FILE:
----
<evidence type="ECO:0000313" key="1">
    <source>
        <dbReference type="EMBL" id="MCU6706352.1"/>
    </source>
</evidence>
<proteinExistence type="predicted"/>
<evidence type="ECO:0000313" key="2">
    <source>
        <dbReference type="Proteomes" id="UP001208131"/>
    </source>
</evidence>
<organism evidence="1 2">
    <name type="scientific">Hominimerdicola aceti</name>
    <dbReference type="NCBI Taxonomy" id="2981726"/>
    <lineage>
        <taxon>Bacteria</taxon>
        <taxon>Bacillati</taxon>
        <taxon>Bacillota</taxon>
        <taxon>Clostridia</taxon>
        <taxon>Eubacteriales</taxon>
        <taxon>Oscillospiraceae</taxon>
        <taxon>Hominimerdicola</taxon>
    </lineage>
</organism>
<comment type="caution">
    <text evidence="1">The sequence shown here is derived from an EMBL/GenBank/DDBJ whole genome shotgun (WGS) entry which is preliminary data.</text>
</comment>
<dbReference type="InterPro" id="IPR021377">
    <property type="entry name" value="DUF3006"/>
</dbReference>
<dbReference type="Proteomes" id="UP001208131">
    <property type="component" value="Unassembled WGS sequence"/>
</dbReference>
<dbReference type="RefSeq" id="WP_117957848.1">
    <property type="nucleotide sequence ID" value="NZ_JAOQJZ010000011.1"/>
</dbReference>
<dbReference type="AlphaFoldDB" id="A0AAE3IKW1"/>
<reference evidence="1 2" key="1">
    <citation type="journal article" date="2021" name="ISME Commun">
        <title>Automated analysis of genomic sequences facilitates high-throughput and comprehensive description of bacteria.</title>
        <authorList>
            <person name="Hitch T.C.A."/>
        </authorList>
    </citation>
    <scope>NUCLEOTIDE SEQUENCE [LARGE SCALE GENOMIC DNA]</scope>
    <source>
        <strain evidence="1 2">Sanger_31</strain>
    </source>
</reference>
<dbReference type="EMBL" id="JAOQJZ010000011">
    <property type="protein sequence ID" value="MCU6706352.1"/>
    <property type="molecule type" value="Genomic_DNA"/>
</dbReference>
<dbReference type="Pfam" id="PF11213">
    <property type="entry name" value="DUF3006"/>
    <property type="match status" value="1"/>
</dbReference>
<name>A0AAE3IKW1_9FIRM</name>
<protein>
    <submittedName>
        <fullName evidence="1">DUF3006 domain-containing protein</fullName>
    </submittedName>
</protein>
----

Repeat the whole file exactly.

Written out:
<evidence type="ECO:0000313" key="1">
    <source>
        <dbReference type="EMBL" id="MCU6706352.1"/>
    </source>
</evidence>
<proteinExistence type="predicted"/>
<evidence type="ECO:0000313" key="2">
    <source>
        <dbReference type="Proteomes" id="UP001208131"/>
    </source>
</evidence>
<organism evidence="1 2">
    <name type="scientific">Hominimerdicola aceti</name>
    <dbReference type="NCBI Taxonomy" id="2981726"/>
    <lineage>
        <taxon>Bacteria</taxon>
        <taxon>Bacillati</taxon>
        <taxon>Bacillota</taxon>
        <taxon>Clostridia</taxon>
        <taxon>Eubacteriales</taxon>
        <taxon>Oscillospiraceae</taxon>
        <taxon>Hominimerdicola</taxon>
    </lineage>
</organism>
<comment type="caution">
    <text evidence="1">The sequence shown here is derived from an EMBL/GenBank/DDBJ whole genome shotgun (WGS) entry which is preliminary data.</text>
</comment>
<dbReference type="InterPro" id="IPR021377">
    <property type="entry name" value="DUF3006"/>
</dbReference>
<dbReference type="Proteomes" id="UP001208131">
    <property type="component" value="Unassembled WGS sequence"/>
</dbReference>
<dbReference type="RefSeq" id="WP_117957848.1">
    <property type="nucleotide sequence ID" value="NZ_JAOQJZ010000011.1"/>
</dbReference>
<dbReference type="AlphaFoldDB" id="A0AAE3IKW1"/>
<reference evidence="1 2" key="1">
    <citation type="journal article" date="2021" name="ISME Commun">
        <title>Automated analysis of genomic sequences facilitates high-throughput and comprehensive description of bacteria.</title>
        <authorList>
            <person name="Hitch T.C.A."/>
        </authorList>
    </citation>
    <scope>NUCLEOTIDE SEQUENCE [LARGE SCALE GENOMIC DNA]</scope>
    <source>
        <strain evidence="1 2">Sanger_31</strain>
    </source>
</reference>
<dbReference type="EMBL" id="JAOQJZ010000011">
    <property type="protein sequence ID" value="MCU6706352.1"/>
    <property type="molecule type" value="Genomic_DNA"/>
</dbReference>
<dbReference type="Pfam" id="PF11213">
    <property type="entry name" value="DUF3006"/>
    <property type="match status" value="1"/>
</dbReference>
<name>A0AAE3IKW1_9FIRM</name>
<protein>
    <submittedName>
        <fullName evidence="1">DUF3006 domain-containing protein</fullName>
    </submittedName>
</protein>